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Joe Camilleri: “It Was About the Music”

Jo Jo Zep brought the soul to Oz rock and the Black Sorrows did it again. But tomorrow’s club gig is always the one that counts.

Sweet music floats into the St Kilda morning from the open front door of the mansion on the hill. Beyond the lead-light foyer sits Joe Camilleri, teasing out Duke Ellington on his hand-painted sax. “I’ve played the song inside out but to find something that 5,000 saxophone players have never found…?” He shakes his head. After 50 years in showbiz, a looming jazz club date is yet another puzzle to crack. “I’m gonna do the Van Morrison I reckon: just play one note.”

In the latest instalment of our Living Legend series the Black Sorrows vocalist recalls his formative beginnings, breakout success and what continues to motivate him.

Didn’t you get thrown in the deep end at your very first gig, in 1964?
Yeah, we were down here in Footscray and they used to have these blue light discos and [my friends] physically threw me up there. I think we did a Rolling Stones song. I didn’t know that they didn’t write it, though. It was probably “Carol” or “Route 66”, something off that first album.

It’s always been the Stones not the Beatles, right?
It was a fraternity: the Kinks, the Animals, the Stones, probably the Dave Clark Five, then the Beatles. Was “Love Me Do” their first single? I kinda thought that was a bucket of pus. The Stones had something else that was more interesting, to me. But the big thing was the Animals. “House of the Rising Sun” eclipsed all. Then there was this geezer called Bob Dylan. Incredible time, ’65.

How were you hearing this stuff?
Coles used to have these singles bins. My brother and I were also sending away for these Prestige/Bluesville music catalogues. You’d go in there and take a chance on the name. Pink Anderson worked for me. Terrible record. Blind Willie McTell. Last Session. Crackin’ record. Howlin’ Wolf would work. Snooks Eaglin. How’s that for a name? New Orleans street singer.

And you joined the Drollies.
It was the worst band you could imagine being in, with the worst name. But the friendship was brilliant. It was about hanging together and having a dream – which was just to play a song together from start to end without stopping.

Jo Jo Zep & the Falcons were 10 years and many more bands away. Was their success a cumulative thing?
Total accident. I just happened to have the right songs for the right time. It wasn’t even the right songs for the band. We had to find a way of doing them. I was so into dub music by then. My first song was “So Young”. This reggae style was a bit foreign, you know? But to their credit we made something out of it. The next few songs were “Hit and Run”, “Shape I’m In” and that [Screaming Targets] album. So we were able to manufacture something that’s become part of the tapestry of Australian music.

The early Eighties version of the Black Sorrows seemed like a rejection of that pop success. You went back to Fats Domino, John Lee Hooker, Chuck Berry, zydeco…
I didn’t wanna not be successful. For me it was about the music. I had no purpose. I was looking for a job. I was working as a dish pig at this place and the boss said, ‘Come do a Sunday afternoon out the front’, and out of that I found this band … We made this little record [Sonola], and that catapulted us into something else.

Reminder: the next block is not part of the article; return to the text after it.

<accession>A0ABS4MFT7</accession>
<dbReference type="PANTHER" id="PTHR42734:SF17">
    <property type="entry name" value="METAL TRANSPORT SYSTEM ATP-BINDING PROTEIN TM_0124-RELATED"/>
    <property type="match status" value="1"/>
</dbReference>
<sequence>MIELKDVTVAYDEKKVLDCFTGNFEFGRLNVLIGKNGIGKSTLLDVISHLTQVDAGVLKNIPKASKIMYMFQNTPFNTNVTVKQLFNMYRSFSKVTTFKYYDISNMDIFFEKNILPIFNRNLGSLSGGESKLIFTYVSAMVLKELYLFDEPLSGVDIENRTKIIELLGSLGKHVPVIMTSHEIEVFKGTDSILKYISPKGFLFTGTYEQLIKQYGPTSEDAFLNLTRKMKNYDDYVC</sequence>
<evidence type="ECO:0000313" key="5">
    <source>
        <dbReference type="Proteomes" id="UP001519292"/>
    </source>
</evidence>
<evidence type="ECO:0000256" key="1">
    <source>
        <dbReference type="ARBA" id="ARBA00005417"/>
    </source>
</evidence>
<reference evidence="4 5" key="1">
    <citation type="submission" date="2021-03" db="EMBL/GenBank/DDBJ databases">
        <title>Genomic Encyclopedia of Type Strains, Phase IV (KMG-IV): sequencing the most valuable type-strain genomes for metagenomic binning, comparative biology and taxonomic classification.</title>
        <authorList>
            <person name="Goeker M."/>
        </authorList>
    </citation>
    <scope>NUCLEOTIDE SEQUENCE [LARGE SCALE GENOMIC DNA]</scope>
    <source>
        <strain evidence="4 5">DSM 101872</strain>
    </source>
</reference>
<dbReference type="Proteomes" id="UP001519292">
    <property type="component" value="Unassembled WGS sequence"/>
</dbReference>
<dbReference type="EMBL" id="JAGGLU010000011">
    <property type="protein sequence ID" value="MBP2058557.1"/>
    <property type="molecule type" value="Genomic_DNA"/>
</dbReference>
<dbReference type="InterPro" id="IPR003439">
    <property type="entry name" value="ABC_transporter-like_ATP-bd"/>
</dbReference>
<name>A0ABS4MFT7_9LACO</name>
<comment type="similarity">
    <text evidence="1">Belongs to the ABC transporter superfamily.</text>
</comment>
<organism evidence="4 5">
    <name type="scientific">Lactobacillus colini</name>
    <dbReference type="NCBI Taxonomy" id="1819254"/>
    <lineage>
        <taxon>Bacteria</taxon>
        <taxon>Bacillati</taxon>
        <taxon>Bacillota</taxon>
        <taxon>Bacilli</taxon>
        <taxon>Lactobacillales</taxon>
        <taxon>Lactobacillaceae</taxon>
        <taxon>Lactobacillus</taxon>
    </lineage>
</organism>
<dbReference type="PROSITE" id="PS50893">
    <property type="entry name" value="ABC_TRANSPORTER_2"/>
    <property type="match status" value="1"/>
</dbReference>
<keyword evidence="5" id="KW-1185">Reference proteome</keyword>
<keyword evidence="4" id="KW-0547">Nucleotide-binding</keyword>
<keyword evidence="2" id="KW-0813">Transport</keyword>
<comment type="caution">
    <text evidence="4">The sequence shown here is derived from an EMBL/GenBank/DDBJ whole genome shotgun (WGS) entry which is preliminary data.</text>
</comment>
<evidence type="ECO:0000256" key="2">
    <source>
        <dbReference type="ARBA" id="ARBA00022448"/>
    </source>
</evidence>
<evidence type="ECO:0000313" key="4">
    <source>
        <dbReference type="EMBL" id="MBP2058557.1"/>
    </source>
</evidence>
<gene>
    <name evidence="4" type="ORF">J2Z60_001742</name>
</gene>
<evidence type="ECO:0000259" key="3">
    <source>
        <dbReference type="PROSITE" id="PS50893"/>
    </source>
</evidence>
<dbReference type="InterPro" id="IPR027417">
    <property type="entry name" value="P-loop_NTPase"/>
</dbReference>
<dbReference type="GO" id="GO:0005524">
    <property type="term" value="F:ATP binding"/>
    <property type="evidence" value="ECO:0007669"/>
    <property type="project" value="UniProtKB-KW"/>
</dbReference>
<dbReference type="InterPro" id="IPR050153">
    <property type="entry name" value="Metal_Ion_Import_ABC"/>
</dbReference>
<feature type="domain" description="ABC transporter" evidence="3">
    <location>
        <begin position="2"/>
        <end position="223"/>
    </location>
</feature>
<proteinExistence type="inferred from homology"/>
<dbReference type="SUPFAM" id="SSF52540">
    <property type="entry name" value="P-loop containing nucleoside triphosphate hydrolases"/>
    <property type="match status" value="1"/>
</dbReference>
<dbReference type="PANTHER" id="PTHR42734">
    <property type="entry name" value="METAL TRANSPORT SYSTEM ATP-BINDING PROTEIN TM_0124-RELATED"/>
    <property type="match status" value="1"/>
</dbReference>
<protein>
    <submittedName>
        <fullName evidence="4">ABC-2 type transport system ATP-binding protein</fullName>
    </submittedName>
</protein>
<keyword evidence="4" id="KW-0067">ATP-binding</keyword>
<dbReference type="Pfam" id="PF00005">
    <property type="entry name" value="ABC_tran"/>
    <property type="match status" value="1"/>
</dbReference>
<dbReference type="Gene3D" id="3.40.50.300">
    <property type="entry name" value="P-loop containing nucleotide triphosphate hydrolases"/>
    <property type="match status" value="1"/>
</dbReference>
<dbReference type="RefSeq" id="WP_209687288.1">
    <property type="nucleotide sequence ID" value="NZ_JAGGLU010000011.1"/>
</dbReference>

The Sorrows got massive in the late Eighties. Was there a point where you crossed the line from musician to something else?
It doesn’t take long. You’re getting a certain kind of attention. You’re going to meetings with A&R people talking shit that you don’t know nothing about. You don’t wanna let it go, whatever it is, because it’s pretty good, and you’ve got enough money to put a deposit on a house. What happens is it turns out to be a dream.

How did that fall apart?
I reached a point where I didn’t know who I was and I had all these fires going off in Europe. They wanted me to move there and I said, ‘I’m not going.’ So the house of cards fell down and the girls [Vika and Linda Bull] had an opportunity to make a record, which was great. I didn’t like the spectacle any more. There were 11 people on stage. Horn players, jugglers … it was clown week. I needed to put the lid on it.

With the Revelators, then Bakelite Radio, it was back to roots covers.
Yeah, they’re good records. And I was a bit disappointed they didn’t do better because they were coming from a good place.

You went into business with Woodstock Studios, and the Beach Café. Why?
What did I get a recording studio for? I just wanted to record myself and my friends. I hate the music business! The last thing I wanna do is take money off a musician. So I gave it away. It was the same when I had the café with Paul Hester. We just wanted to have coffee with our kids and we ended up yelling at people for ordering almond milk. I miss that little geezer. The day I gave the keys to the new owner was the day I started writing songs again.

New LP Faithful Satellite is your 48th album. But it seems like the gig is the real game for you these days.
It always has been, though. I don’t think I was ever suited to the big thing. The song list, the lights, [hitting] your mark … I just don’t have it. I’m an unmade bed. And I think that that’s why I live in those smaller places where I started. When you’re playing to 10,000 people, who are you throwing it to? It’s all smoke and mirrors. When you play to 500 people, you can feel the soul. You can certainly smell it. Whether they’re on your side or not, you can feel the hum in the room. I signed up for that.

From issue #782 (January 2017), available now, and part of Rolling Stone Australia’s Living Legend series. Main photograph: Jo Duck.